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  • Print publication year: 2010
  • Online publication date: February 2019

8 - The problem of evil and the question of theodicy

from PART II - KEY THEMES OF CHRISTIAN THEOLOGY

Summary

THE NATURE AND REALITY OF EVIL

Our examination of sin in the previous chapter emphasized that sin is rebellion against the divine will with deleterious consequences, including the estrangement of human beings from God, from one another, and from nature. Sin is a potent reality in human life, which unleashes dark forces in creation that cause incalculable misery. This is perhaps why the NT reminds us that humanity's real battle in life is with fallen “principalities and powers” (see Eph. 6:12), which can be understood as forces of evil, both spiritual and structural, that harass persons, from both within and without. In addition to sin, therefore, we must consider the sinister presence of evil – a power that causes suffering and destruction – in God's good but fallen creation.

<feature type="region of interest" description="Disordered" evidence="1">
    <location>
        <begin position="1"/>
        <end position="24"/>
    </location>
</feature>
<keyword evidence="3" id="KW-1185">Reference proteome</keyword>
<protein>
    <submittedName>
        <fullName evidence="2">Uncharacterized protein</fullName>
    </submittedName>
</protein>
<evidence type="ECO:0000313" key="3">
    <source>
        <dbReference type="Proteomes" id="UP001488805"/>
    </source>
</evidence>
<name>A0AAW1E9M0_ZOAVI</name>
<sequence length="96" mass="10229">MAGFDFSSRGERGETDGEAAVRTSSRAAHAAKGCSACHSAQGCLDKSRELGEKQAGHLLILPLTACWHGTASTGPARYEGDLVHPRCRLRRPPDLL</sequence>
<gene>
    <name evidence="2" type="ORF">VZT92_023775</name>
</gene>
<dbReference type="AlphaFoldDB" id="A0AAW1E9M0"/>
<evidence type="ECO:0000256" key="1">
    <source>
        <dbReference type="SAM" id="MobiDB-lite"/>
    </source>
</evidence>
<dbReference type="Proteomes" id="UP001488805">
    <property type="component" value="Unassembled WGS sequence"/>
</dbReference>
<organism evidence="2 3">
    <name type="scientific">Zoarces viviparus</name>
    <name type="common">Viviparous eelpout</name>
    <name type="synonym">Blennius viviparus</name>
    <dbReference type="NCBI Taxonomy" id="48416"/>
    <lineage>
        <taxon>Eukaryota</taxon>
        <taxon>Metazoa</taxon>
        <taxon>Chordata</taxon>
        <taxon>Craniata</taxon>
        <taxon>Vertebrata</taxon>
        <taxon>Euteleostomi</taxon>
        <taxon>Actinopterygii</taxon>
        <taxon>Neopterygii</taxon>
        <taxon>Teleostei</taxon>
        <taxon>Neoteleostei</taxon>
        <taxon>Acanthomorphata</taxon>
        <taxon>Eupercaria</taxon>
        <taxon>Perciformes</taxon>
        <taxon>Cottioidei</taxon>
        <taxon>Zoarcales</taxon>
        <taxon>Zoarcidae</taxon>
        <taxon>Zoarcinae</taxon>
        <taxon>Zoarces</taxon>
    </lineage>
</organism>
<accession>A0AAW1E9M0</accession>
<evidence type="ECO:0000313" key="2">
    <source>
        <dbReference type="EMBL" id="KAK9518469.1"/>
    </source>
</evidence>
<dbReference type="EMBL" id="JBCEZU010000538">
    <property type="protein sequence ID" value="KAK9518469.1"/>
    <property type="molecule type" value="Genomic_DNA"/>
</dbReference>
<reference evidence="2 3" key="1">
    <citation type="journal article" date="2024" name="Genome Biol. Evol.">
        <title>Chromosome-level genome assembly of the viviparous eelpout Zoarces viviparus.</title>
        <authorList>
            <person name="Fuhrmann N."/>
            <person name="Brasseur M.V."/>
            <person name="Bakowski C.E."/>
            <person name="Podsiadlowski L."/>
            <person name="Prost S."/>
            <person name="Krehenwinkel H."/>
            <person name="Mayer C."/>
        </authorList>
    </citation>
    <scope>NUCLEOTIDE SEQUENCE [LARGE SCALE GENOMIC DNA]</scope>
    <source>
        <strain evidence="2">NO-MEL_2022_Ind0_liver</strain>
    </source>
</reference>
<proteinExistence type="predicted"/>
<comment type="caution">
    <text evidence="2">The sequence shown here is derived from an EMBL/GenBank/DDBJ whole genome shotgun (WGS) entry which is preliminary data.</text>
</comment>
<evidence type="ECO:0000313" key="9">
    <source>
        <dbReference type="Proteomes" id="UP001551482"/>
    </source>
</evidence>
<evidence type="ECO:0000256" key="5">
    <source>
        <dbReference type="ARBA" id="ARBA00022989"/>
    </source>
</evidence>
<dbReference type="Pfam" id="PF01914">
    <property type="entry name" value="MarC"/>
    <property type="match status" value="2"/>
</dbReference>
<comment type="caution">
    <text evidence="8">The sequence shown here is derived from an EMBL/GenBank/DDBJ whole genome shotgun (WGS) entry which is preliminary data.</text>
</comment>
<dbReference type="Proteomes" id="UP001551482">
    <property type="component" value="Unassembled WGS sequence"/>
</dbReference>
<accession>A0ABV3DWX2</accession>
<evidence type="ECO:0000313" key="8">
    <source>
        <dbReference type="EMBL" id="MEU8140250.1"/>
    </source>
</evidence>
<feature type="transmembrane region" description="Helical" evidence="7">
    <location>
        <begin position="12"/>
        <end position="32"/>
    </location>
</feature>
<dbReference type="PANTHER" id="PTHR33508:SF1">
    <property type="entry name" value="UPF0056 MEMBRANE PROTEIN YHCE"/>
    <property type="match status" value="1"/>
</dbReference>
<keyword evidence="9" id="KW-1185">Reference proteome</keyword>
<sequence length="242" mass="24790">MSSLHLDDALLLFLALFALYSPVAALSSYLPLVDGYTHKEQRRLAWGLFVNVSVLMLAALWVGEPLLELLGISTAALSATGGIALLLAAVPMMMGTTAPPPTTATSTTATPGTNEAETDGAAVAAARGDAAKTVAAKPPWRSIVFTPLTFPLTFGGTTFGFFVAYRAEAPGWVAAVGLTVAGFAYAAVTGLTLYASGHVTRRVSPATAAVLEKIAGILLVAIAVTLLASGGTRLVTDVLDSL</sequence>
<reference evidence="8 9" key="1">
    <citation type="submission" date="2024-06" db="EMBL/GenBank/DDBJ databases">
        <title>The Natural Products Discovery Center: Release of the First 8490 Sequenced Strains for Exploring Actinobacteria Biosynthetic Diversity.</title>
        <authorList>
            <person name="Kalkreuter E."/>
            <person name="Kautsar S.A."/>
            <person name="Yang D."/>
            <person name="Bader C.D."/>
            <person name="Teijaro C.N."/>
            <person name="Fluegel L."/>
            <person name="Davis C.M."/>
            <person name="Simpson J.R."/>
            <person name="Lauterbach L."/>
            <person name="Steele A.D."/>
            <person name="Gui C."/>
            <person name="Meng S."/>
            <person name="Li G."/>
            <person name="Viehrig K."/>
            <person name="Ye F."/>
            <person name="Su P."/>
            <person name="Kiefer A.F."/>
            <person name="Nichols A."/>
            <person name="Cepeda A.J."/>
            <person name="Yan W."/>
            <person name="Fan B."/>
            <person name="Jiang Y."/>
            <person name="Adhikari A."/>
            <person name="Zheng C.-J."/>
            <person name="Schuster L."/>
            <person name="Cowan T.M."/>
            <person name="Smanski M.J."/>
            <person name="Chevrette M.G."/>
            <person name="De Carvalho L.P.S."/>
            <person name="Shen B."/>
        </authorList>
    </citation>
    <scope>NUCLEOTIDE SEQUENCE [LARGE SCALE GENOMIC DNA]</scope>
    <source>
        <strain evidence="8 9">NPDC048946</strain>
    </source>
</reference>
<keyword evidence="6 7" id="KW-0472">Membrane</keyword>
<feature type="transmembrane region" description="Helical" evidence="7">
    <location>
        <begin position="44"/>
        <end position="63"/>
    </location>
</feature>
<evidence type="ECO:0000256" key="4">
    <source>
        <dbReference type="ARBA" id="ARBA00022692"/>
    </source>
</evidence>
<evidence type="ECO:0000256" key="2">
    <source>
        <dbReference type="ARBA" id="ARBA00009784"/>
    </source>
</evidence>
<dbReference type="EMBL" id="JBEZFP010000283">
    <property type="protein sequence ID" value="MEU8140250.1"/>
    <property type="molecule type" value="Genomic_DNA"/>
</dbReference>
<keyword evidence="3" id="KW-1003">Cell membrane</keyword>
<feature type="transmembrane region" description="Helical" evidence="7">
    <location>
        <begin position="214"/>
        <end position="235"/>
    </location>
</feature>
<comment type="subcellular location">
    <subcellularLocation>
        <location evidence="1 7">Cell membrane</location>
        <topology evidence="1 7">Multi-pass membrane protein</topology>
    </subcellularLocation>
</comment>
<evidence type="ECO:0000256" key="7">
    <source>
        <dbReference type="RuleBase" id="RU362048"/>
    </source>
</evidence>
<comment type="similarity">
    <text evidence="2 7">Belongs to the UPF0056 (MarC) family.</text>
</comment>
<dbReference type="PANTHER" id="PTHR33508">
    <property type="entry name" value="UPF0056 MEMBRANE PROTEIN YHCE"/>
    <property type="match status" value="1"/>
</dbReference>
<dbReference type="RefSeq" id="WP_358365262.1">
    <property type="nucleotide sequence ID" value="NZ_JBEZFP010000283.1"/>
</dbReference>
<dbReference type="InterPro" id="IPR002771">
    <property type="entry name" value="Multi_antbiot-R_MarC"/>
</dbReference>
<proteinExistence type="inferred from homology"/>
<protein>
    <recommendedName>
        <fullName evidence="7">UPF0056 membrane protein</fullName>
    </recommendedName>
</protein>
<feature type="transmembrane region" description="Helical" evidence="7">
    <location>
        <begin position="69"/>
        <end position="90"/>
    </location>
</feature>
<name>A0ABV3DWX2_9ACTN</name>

Evil takes a variety of forms. It is customary in theology to distinguish between two main types of evil. On the one hand, there is natural evil, which occurs when seemingly senseless but potent natural forces oppress and devour innocent victims, such as when tornadoes, tsunamis, and earthquakes suddenly wreak havoc on entire communities, or when diseases stalk and attack countless people. On the other hand, closely related to sin, there is moral evil, which occurs when acts perpetrated by accountable moral agents result in suffering. Human beings, it seems, have a pronounced penchant for inflicting cruelty on their fellow creatures: assault, rape, and murder are frighteningly common in our disordered world, to say nothing of attempts to exterminate entire races of people, among other unspeakable atrocities and acts of terror.